1. Home
  2. /
  3. Business insurance
  4. /
  5. Understanding Public Liability Insurance...

Understanding Public Liability Insurance – How much is enough?

Jun 24, 2016


The purpose of this article is to help commercial insurance buyers to understand what Public and Products Liability insurance is, why it is an essential purchase and why the levels of cover needed to be bought are rising. Anthony Jones Insurance Brokers are committed to best advice to customers. This is a brief summary of the key issues and is not intended to be a definitive work. There are many different types of public liability policies available and many conditions, exclusions and warranties applied. We have extensive knowledge and experience in the market that enables us to assess what is most suitable for your business. Should you require further information or clarification please contact us. https://anthonyjones.com/

What is Public Liability Insurance?

This is cover that offers financial protection against claims made against you for injury or damage where you are found to be legally liable. Members of the public or your customers or contractors are often referred to as “third parties” and it is these groups who if suffering an injury or damage can claim against you for negligence or an error or omission.

You should think about the scale and scope of what your business does.  Do members of the public or customers visit your premises? Do you visit or work at other premises or in public places? Think about something simple such as the value of even domestic properties especially in London and the costs of damage or even total loss.  Who are your customers? Are you regularly dealing with larger customers who would be well versed in understanding where monies can be recovered? What could go wrong and how much will it cost to put right?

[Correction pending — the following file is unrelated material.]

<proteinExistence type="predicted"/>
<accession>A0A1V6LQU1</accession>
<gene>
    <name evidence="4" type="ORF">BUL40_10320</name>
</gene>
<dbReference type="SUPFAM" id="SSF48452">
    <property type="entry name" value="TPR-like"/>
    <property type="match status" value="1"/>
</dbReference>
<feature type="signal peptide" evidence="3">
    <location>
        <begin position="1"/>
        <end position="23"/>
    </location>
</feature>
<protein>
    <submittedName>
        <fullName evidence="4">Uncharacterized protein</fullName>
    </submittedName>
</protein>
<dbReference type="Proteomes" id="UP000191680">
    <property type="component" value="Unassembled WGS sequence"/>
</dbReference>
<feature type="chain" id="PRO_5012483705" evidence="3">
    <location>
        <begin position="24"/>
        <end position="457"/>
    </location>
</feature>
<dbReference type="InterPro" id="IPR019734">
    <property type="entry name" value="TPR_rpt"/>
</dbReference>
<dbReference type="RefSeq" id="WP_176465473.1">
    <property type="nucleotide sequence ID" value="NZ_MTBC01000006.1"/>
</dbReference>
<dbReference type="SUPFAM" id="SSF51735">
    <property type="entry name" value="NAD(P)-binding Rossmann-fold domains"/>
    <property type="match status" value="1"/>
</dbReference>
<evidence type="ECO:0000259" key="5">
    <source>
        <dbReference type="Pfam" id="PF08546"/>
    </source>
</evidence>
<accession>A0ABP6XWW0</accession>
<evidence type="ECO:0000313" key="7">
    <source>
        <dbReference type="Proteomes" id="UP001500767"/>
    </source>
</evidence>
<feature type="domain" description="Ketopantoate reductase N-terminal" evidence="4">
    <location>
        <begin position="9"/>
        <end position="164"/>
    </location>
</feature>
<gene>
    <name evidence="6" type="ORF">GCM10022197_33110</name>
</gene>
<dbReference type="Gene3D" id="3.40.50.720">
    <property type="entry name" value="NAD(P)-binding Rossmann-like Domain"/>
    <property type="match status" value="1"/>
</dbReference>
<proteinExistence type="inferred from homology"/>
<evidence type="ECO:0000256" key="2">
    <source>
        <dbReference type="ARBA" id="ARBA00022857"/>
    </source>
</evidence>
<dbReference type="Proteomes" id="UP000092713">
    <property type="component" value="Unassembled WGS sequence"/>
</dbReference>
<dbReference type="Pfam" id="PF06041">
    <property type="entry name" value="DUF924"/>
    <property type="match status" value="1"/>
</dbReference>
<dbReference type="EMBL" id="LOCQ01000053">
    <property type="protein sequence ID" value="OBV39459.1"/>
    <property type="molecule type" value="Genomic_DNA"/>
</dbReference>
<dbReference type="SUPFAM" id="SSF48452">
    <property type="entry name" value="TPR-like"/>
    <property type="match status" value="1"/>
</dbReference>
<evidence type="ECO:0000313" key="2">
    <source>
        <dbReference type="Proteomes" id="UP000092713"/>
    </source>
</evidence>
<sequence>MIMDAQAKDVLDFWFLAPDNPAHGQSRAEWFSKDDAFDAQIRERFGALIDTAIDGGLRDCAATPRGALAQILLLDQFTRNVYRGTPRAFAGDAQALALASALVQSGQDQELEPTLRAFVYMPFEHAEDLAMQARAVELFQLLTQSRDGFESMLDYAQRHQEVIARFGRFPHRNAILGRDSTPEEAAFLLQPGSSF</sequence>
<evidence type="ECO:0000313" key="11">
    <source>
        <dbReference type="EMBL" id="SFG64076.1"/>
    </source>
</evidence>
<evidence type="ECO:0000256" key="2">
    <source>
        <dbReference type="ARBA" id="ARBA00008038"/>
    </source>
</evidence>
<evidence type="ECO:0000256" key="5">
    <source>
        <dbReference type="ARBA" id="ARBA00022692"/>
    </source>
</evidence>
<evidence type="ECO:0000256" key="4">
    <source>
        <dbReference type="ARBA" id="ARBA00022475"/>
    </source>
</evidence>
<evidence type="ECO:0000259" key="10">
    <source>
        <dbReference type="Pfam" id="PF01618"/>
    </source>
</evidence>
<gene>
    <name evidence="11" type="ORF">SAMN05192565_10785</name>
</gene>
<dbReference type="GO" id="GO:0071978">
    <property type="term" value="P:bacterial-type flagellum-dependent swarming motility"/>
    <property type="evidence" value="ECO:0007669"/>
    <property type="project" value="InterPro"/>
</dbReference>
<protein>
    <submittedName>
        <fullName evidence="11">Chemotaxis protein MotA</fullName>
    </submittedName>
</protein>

It might be no surprise that containing legal costs and personal injury costs is a never ending story despite the Governments best intentions and interventions on “compensation culture”. Claims inflation continues to pose insurers problems particularly serious personal injury and the costs associated with long term care.

Public Liability insurance is not mandatory. You do not have to buy it but there are significant business and financial risks in not doing so. Some customers require proof of Public Liability insurance when looking at suppliers or contractors. In particular, government or local authority contracts usually ask for suppliers to have between £5 million and £10 million of public liability insurance. This may be moderated if you are able to show a suitable risk assessment but often there is no choice. If you work airside you would probably be asked for £35m. Some trade associations and regulatory bodies insist on minimum levels of cover.

Products Liability Insurance is also not mandatory but someone injured or hurt through using a faulty product can have extensive legal liability issues even if you are not directly the manufacturer. Be wary if you repair or alter products or import products especially if you are unsure of the precise domain of where they come from.

How much is enough insurance – what Limit of Indemnity do I need?